Arizona Democrats seek to repeal 1864 abortion ban, but need Republican help

By Thomson Reuters Apr 17, 2024 | 5:05 AM

By Liliana Salgado and Daniel Trotta

PHOENIX (Reuters) – Democrats in the Arizona House of Representatives on Wednesday will seek to repeal an 1864 ban on abortion that is poised to become state law once again, but they will need the help of some Republicans in the closely divided legislature.

A state Supreme Court ruling on April 9 revived a ban on nearly all abortions under a law written during the U.S. Civil War when Arizona was not yet a state and women lacked the right to vote.

The law, which would take effect within 60 days, imposes a sentence of two to five years for anyone found guilty of inducing an abortion except for a doctor who deems it necessary to save the life of the mother.

The ruling added fuel to a raging debate across the United States over abortion rights ahead of the Nov. 5 election.

Democrats, confident that public opinion is on their side in supporting abortion rights, have sought to elevate the issue since the U.S. Supreme Court rescinded the constitutional right to abortion in 2022 and Republican-led states went about setting new restrictions.

Arizona House Democrats sought to repeal the ban a week ago, but were thwarted by the narrow Republican majority.

Democrats said they will try again in Wednesday’s session, scheduled to start at 10 a.m. MST (1 p.m. ET, 1700 GMT).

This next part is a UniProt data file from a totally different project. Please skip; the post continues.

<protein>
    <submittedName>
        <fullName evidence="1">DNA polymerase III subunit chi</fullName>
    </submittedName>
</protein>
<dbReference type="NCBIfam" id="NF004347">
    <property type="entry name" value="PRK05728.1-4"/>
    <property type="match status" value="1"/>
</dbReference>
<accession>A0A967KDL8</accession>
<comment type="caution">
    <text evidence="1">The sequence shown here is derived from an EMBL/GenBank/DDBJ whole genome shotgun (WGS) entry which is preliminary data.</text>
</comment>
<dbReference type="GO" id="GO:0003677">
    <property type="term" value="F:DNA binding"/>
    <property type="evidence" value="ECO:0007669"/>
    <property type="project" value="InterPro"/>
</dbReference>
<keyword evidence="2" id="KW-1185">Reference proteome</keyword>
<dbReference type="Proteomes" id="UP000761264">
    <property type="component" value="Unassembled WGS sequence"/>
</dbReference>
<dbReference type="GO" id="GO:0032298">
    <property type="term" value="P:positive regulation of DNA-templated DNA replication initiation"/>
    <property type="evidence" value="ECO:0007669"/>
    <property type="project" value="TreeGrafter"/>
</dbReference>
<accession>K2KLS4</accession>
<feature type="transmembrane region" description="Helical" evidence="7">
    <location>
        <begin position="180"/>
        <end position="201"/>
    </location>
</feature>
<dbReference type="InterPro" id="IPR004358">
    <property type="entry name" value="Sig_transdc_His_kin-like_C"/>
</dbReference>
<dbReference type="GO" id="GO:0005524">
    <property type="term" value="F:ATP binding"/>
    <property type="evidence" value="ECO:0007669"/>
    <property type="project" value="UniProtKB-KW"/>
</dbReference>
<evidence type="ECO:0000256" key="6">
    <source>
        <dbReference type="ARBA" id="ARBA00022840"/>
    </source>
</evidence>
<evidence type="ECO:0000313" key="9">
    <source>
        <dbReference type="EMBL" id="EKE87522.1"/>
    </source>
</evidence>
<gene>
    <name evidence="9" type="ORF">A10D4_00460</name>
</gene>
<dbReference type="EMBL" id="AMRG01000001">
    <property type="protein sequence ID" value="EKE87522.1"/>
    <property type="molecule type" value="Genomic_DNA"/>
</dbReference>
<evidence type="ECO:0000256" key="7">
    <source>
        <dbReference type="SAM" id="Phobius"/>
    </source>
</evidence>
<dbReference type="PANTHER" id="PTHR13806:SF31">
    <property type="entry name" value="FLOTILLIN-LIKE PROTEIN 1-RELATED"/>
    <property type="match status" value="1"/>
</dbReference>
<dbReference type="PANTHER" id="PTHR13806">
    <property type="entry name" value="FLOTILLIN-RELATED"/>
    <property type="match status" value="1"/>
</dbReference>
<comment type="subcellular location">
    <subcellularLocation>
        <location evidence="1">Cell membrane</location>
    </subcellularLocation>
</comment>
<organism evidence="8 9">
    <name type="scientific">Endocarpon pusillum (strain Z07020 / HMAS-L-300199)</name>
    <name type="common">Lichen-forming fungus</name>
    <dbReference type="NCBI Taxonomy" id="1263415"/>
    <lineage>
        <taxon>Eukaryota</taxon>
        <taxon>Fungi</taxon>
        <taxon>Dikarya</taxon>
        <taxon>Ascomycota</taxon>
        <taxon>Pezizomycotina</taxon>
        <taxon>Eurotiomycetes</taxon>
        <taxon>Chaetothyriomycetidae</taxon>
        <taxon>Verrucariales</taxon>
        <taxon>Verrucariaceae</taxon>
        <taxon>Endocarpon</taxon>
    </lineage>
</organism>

With Republicans holding a 31-29 advantage, Democrats would need at least two Republicans to join them to succeed. If the repeal passes in the House, Democrats also would need help in the Senate, where Republicans hold a 16-14 edge.

Democratic Representative Stephanie Stahl Hamilton, sponsor of the repeal bill, said she was still counting votes late Tuesday and had been in contact with sympathetic Republicans.

“Nothing is certain until we show up tomorrow,” Stahl Hamilton said.

While crossing party lines on such an issue is rare in highly partisan times, a repeal in Arizona of the 1864 ban would leave in place a 2022 Republican-passed law that bans abortion after 15 weeks of pregnancy.

Some Republicans have softened their hardline stance on abortion, mindful of the same polling that has emboldened Democrats. Arizona Democrats are attempting to place a ballot measure before voters in November that would restore abortion rights.

One influential anti-abortion voice urged Republicans to stand by previous pledges to ban abortion unless needed to save the life of the mother.

“Arizonans deserve lawmakers they can trust. They want elected officials who keep their word, especially when it concerns human life,” Cathi Herrod, president of the advocacy group Center for Arizona Policy, said in a statement.

Stahl Hamilton said Herrod’s warning “certainly ups the pressure” on Republicans.

(Reporting by Liliana Salgado in Phoenix and Daniel Trotta in Carlsbad, California; Editing by Scott Malone and Leslie Adler)